When conducting business with foreign banks and financial institutions, a SWIFT or BIC code are all critical. In monetary transactions, these numbers stand in for the identity of the receiving bank, and they are also known by a variety of other names: SWIFT/BICs, BIC/SWIFT codes, SWIFT code BIC, SWIFT identifiers, and SWIFT IDs.
So, does a SWIFT code appear to be just the same as a BIC code? In a nutshell, they do! They are one and are often used synonymously, but banks and other financial institutions just use a variety of names for them. As a result, although the name is different, both terms are essentially the same in everyday use.
Is a SWIFT code the same as a BIC code?
SWIFT code vs BIC code
Although SWIFT numbers and BIC codes can be complicated to understand, mastering them is essential in order to conduct international money transfers. In light of this, this article will present you with all of basic facts of these terms (so you don’t have to look elsewhere).
What is a SWIFT code?
The abbreviations SWIFT refer to the “Society for Worldwide Interbank Financial Telecommunication” and the “Bank Identifier Code” is shortened for BIC.
In a nutshell, the term “SWIFT” describes the complete messaging system, whereas “BIC” is the code for it. When referring to the system or the code, any term can be used.
Accordingly, whether you ask for a SWIFT or a BIC, you’ll get the identical sequence of digits (between 8 and 11).
What do SWIFT and BIC codes look like?
You’ll need to remember these 8-11 character codes that specify your bank’s name, country, location, and branch.
With the standard SWIFT/BIC format is “AAAA-BB-CC-XXX” , listed below is an in-depth explanation of each part:
- A 4-letter abbreviation for your bank’s full name: AAAA.
- The 2-letter code for the country in which the bank is headquartered: BB.
- A two-character area code for a specific place: CC. (It is a combination of letters and numerals that designate the location of the bank’s headquarters).
- Lastly, a bank’s XXX code is a three-digit number that identifies a particular branch, usually the bank’s main office. (In some financial dealings, those final three numbers are not required).
In general, the number will change depending on the country, branches, and location of the business. Some examples of BIC and SWIFT codes from well-known global financial institutions include: Bank of America, National Association is BOFA-US-3N-XXX; MIDL-GB-22-XXX for HSBC BANK PLC, or the U.S. Bank is CITI-US-33-XXX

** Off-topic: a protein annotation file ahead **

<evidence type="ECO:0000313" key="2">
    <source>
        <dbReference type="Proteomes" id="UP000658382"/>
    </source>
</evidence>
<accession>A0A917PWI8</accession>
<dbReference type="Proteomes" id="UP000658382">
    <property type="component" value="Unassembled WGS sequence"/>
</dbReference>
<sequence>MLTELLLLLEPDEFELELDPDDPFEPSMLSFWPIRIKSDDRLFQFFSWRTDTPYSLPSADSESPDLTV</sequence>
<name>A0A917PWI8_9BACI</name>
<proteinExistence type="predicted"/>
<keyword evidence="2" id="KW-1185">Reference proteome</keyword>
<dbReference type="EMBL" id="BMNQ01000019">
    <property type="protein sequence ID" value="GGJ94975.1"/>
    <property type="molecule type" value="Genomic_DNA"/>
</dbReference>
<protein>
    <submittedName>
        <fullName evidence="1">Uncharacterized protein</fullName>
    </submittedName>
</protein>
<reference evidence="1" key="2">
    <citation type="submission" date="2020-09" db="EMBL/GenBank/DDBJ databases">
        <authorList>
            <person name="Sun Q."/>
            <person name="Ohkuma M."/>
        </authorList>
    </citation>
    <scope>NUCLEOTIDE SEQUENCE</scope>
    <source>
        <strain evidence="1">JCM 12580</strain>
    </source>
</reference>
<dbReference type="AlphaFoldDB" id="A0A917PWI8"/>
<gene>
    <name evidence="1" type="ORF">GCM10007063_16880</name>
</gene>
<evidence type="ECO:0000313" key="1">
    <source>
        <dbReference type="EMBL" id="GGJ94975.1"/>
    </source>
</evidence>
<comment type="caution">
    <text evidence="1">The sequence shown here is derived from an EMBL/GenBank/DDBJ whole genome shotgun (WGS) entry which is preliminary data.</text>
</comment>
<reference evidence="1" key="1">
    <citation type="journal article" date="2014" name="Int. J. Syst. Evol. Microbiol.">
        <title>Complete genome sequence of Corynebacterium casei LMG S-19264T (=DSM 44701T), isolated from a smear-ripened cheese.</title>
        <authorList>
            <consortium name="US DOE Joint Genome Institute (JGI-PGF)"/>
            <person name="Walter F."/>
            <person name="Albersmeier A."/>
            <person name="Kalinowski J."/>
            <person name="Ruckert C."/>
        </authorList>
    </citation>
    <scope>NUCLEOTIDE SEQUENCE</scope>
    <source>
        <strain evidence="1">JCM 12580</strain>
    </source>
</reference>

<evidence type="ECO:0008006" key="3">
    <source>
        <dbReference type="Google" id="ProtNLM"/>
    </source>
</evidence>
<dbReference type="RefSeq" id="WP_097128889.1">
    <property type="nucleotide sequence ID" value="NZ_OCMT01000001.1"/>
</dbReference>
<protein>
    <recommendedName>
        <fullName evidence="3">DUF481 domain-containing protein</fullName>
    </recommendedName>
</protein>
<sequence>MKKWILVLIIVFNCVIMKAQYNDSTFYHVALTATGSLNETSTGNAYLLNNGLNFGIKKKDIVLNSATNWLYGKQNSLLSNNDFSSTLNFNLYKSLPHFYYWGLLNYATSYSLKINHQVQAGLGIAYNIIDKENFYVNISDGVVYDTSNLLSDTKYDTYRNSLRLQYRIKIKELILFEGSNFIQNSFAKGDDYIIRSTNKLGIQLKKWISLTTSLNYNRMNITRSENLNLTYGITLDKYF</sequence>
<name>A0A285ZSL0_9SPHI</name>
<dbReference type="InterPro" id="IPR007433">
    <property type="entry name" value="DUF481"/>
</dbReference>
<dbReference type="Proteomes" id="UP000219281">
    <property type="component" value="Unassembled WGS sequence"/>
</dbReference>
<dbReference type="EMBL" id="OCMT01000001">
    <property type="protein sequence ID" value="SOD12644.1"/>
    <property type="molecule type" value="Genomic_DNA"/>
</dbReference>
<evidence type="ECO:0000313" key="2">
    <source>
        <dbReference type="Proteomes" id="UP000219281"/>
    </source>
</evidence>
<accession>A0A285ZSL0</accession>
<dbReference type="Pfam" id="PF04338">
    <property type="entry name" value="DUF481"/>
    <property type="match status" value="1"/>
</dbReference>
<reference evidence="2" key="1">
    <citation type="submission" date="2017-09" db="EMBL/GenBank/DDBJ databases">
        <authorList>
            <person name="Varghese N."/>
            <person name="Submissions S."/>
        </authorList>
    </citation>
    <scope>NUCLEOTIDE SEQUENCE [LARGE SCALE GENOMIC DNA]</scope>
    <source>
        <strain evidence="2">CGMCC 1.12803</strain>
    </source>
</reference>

How do I find my SWIFT/BIC code?
More often, in order to receive payments from abroad, you will need to provide your BIC number. In search of your SWIFT/BIC bank number? Regardless of the financial institution you use, below are a few different ways to identify the code:
- Do a check of your bank records: A SWIFT or BIC code can be located in a snap by reviewing either your current or past bank statements. You can quickly and conveniently view your bank statement online if you use internet banking.
- Get in touch with the bank: Get in touch with your bank’s customer support by phone, live chat, or email if you’re unable to locate the code using the techniques described above.
- Look around the bank’s main webpage: Check out the FAQs, International wire transfers page and other BIC mentioned links. Look for a search bar on your
- Utilize BIC/SWIFT finder: If you need to know the beneficiary’s BIC number in order to send them money, you can also use a finder tool. However, it’s worth noting that verifying with the receiver that the BIC supplied is accurate is always critical. Incorrect codes may cause your payment to be held up, returned, or even lose to the hand of the other person.
Is there a fee for using BIC or SWIFT numbers?
Since information on handling fees is typically buried in detailed terms, it might be difficult to determine how much you will be charged in totality when conducting a bank transfer.
For the most part, financial institutions charge a fee to handle foreign currency transactions for an average fee of $45. Thus, you should always check with the bank to find the exact number. Additionally, since up to three different banks may be involved in a bank transfer using a BIC/SWIFT number, the associated costs may pile up.
What is the difference between BIC/SWIFT code and IBAN?
When conducting international transactions, a SWIFT BIC code identifies a particular bank, while an IBAN (International Bank Account Number) identifies both the individual account and the country in which the firm is located. an IBAN is a unique identification for a bank account used by European banks to guarantee that wire transfers get to their intended recipients.
You might think of it as the international version of a US bank account and routing number.
With that said, the functions of these two are also different. A person’s bank account can be tracked down with the help of an IBAN. If you need to send money internationally to a certain bank, SWIFT/BIC codes might assist you do that.
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